Someone please correct if I am wrong, but I was under the impression that making the low end Mono had something to do with the issue of printing the music onto Vinyl?
     
  9. Solace

    Solace Active Member

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    Yea I think so. A bigger stereo image would lead to wider lines on the vinyl, which could cause easier skipping.
    Don't quote me on this though, but I'm kinda sure that's the reason for vinyl.


    And yea Mania explained it much better then I did... Follow that advice
     
  10. RUSSLA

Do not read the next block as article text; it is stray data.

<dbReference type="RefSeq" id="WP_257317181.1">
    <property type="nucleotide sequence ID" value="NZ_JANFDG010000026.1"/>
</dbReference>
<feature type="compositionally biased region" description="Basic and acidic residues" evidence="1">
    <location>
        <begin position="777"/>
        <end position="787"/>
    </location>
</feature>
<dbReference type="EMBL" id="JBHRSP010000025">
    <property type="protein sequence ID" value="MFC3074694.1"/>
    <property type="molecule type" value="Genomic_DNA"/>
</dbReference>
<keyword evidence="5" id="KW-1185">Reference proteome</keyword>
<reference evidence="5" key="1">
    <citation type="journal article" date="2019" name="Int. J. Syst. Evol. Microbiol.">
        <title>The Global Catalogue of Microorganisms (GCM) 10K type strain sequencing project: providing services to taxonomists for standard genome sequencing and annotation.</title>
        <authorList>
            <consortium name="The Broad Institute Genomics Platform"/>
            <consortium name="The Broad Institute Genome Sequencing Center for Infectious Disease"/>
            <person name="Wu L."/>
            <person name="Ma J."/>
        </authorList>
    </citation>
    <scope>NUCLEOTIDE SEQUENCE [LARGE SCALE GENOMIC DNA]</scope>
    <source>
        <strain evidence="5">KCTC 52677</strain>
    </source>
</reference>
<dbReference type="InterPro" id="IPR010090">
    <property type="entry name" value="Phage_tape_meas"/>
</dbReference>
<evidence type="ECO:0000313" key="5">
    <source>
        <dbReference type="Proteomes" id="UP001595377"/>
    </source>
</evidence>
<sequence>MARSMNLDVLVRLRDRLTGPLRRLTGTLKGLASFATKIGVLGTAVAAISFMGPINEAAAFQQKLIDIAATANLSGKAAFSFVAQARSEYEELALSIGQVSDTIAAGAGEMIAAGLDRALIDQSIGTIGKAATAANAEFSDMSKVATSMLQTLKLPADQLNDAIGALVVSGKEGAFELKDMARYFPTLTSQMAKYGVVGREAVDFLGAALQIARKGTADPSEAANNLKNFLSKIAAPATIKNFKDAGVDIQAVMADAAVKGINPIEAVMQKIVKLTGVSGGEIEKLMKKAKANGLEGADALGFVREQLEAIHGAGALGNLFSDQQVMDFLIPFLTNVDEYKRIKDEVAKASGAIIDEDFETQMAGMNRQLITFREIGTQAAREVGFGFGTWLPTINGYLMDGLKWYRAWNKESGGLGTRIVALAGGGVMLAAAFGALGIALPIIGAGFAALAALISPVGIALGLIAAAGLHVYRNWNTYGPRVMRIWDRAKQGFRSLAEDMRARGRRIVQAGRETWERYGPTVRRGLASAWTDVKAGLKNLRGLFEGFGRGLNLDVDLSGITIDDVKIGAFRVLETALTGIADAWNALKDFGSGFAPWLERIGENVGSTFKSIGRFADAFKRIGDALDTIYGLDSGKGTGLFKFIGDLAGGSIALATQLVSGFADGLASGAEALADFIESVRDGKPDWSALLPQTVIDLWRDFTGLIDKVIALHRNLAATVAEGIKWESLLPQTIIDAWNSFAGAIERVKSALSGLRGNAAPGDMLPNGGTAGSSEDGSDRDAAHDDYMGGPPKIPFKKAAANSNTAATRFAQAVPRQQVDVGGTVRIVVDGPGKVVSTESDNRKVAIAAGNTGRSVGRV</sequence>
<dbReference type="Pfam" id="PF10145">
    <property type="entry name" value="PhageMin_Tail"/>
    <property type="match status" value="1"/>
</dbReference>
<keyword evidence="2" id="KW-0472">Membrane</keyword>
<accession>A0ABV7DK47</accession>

RUSSLA DNBF Monarch

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    After listening to how people like mefjus and guys do stuff I think the whole 'mono below 200/300hz" is kinda dated.

    If unsure then put a song that you like the sound of into your daw and analysise it, the easiest way.
     
  11. sam the dnb man

    sam the dnb man Variation

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    I generally try and keep the low end in mono, but a slight boost in the lower mids with a side eq can sound lovely.
    Use it sparingly though
     
  12. tewky1

    tewky1 Well-Known Member

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    I am kind of seeing this also, read a good thing about having low end through reverb, coming from a mix professional under the auspices of mixing secrets. I need to read it again, but sure he was boosting the low end revrb to make the sound bigger. I t was in computer music issue not too long ago.
     
  13. Syn

    Syn Aka Barrier